Observers of the USA's attitude towards international law seem to be perpetually taken aback by its actions, whether those relate to the use of force, the International Criminal Court or human rights. This book sets out to articulate the considerable degree of continuity in the nature of US engagement with international law. International Law, US Power explains that the USA has throughout its history pursued a quest for defensive and offensive legal security and that this was a key ingredient in the rise of the USA. Although skilful strategic involvement with international law was an ingredient in the USA 'winning' the Cold War, the rise of China and the growing negotiating strength of leading developing countries mean that the USA is likely to find it increasingly difficult to use the same set of techniques in the future.
Can states adopt protectionist cultural policies? What are the limits, if any, to state intervention in cultural matters? A wide variety of cultural policies may interfere with foreign investments, and a tension therefore exists between the cultural policies of the host state and investment treaty provisions. In some cases, foreign investors have claimed that cultural policies have negatively affected their investments, thereby amounting to a breach of the relevant investment treaty. This study maps the relevant investor-state arbitrations concerning cultural elements and shows that arbitrators have increasingly taken cultural concerns into consideration in deciding cases brought before them, eventually contributing to the coalescence of general principles of law demanding the protection of cultural heritage.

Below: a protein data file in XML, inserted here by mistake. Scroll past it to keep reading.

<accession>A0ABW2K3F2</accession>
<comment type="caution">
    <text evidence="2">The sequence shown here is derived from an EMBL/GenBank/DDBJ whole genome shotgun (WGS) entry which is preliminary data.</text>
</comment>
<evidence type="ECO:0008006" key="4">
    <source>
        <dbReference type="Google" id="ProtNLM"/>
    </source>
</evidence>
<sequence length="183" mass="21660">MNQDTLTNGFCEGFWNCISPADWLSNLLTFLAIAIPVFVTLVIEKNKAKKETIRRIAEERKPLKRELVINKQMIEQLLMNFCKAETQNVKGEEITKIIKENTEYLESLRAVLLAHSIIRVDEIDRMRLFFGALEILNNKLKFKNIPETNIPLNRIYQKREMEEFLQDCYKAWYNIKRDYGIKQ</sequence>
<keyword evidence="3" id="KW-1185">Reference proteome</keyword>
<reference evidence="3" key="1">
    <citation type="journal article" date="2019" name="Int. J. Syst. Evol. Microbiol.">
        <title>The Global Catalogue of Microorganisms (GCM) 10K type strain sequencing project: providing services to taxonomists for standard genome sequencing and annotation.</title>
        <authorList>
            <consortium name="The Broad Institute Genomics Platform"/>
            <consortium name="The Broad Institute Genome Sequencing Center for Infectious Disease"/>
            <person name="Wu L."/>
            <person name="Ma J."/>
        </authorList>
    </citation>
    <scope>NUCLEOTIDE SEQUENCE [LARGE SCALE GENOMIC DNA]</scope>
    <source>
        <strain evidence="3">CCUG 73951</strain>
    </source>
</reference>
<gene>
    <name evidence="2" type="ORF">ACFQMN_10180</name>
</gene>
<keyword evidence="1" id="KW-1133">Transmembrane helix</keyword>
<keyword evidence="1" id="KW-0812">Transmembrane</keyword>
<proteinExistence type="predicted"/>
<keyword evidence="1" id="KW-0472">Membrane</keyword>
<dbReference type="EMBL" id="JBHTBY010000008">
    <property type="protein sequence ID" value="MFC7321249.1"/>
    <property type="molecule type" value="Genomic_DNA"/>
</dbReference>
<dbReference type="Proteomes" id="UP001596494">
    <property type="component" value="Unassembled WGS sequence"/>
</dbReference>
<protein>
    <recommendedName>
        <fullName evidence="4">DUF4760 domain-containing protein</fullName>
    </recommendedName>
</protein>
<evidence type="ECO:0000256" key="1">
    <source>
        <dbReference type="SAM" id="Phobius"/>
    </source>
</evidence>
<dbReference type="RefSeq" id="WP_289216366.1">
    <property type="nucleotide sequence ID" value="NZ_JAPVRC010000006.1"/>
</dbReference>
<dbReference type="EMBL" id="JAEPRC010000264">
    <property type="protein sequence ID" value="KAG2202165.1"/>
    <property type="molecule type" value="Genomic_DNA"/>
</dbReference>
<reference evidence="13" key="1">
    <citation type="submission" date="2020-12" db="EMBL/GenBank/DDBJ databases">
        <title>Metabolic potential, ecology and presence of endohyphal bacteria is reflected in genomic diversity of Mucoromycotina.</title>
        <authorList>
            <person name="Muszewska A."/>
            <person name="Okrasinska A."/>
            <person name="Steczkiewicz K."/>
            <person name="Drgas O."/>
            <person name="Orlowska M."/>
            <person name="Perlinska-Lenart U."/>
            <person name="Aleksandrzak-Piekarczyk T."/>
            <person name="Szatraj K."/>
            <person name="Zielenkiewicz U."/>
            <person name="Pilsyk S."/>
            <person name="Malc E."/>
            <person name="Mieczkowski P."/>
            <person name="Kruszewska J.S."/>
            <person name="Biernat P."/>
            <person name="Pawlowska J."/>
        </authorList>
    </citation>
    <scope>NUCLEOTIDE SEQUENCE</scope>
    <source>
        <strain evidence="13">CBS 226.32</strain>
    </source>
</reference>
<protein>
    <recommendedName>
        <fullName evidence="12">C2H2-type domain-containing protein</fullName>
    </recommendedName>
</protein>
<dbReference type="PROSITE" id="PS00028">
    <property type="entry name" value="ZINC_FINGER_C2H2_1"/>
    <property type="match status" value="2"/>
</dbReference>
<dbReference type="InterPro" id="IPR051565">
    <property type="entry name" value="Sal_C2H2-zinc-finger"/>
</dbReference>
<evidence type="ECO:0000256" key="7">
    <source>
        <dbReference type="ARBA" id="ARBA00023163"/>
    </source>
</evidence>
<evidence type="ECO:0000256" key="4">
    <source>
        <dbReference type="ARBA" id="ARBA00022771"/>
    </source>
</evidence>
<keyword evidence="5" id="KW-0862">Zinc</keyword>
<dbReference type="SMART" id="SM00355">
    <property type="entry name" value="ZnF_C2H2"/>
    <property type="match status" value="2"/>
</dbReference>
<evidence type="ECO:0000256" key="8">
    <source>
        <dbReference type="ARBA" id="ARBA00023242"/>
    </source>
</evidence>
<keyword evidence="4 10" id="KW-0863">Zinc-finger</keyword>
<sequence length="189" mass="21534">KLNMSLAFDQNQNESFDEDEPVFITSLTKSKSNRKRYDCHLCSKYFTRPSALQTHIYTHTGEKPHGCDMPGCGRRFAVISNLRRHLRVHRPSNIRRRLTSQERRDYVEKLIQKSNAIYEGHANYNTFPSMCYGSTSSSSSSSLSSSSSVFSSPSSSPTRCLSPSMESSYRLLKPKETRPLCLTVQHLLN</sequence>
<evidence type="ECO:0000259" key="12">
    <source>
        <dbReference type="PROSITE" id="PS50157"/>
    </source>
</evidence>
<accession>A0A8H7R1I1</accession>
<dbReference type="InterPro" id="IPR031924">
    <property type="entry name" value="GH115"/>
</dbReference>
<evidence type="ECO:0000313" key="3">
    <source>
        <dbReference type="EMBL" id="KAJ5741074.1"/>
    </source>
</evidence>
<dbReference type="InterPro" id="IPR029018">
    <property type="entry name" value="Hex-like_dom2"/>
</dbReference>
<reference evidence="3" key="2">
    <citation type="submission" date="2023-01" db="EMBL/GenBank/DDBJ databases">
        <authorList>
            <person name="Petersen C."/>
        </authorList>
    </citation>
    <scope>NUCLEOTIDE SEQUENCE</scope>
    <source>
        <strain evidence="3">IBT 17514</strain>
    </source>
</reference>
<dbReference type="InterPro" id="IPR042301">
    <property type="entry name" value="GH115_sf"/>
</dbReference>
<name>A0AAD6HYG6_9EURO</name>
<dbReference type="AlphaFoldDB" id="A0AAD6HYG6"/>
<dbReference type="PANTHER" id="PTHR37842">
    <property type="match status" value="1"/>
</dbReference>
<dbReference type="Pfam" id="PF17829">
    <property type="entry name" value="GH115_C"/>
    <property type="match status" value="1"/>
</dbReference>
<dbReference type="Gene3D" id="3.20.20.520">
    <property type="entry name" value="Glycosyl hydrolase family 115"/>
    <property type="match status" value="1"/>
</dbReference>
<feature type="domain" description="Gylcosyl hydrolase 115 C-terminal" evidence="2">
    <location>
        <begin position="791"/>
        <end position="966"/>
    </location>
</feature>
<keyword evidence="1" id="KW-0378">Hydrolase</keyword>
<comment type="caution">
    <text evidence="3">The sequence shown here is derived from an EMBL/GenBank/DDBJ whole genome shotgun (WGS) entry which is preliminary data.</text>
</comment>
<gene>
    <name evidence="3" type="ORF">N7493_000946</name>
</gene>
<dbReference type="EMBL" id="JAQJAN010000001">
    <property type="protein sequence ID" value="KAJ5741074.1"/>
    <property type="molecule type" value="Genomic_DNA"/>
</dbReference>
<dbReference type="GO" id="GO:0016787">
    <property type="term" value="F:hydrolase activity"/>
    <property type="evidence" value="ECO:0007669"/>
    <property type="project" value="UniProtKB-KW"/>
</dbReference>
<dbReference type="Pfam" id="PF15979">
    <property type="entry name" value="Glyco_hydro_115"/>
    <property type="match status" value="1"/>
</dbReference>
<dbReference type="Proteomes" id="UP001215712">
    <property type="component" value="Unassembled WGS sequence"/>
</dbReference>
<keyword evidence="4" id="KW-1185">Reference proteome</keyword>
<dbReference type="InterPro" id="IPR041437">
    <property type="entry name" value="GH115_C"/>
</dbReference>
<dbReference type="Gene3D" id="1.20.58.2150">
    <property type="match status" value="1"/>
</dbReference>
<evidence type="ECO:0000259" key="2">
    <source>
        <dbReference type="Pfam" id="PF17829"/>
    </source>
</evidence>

One of the most noted developments in international law over the past twenty years is the proliferation of international courts and tribunals. They decide who has the right to exploit natural resources, define the scope of human rights, delimit international boundaries and determine when the use of force is prohibited. As the number and influence of international courts grow, so too do challenges to their legitimacy. This volume provides new interdisciplinary insights into international courts' legitimacy: what drives and undermines the legitimacy of these bodies? How do drivers change depending on the court concerned? What is the link between legitimacy, democracy, effectiveness and justice? Top international experts analyse legitimacy for specific international courts, as well as the links between legitimacy and cross-cutting themes. Failure to understand and respond to legitimacy concerns can endanger both the courts and the law they interpret and apply.
The metaphor of 'dialogue' has been put to different descriptive and evaluative uses by constitutional and political theorists studying interactions between institutions concerning rights. It has also featured prominently in the opinions of courts and the rhetoric and deliberations of legislators. This volume brings together many of the world's leading constitutional and political theorists to debate the nature and merits of constitutional dialogues between the judicial, legislative, and executive branches. Constitutional Dialogue explores dialogue's democratic significance, examines its relevance to the functioning and design of constitutional institutions, and covers constitutional dialogues from an international and transnational perspective.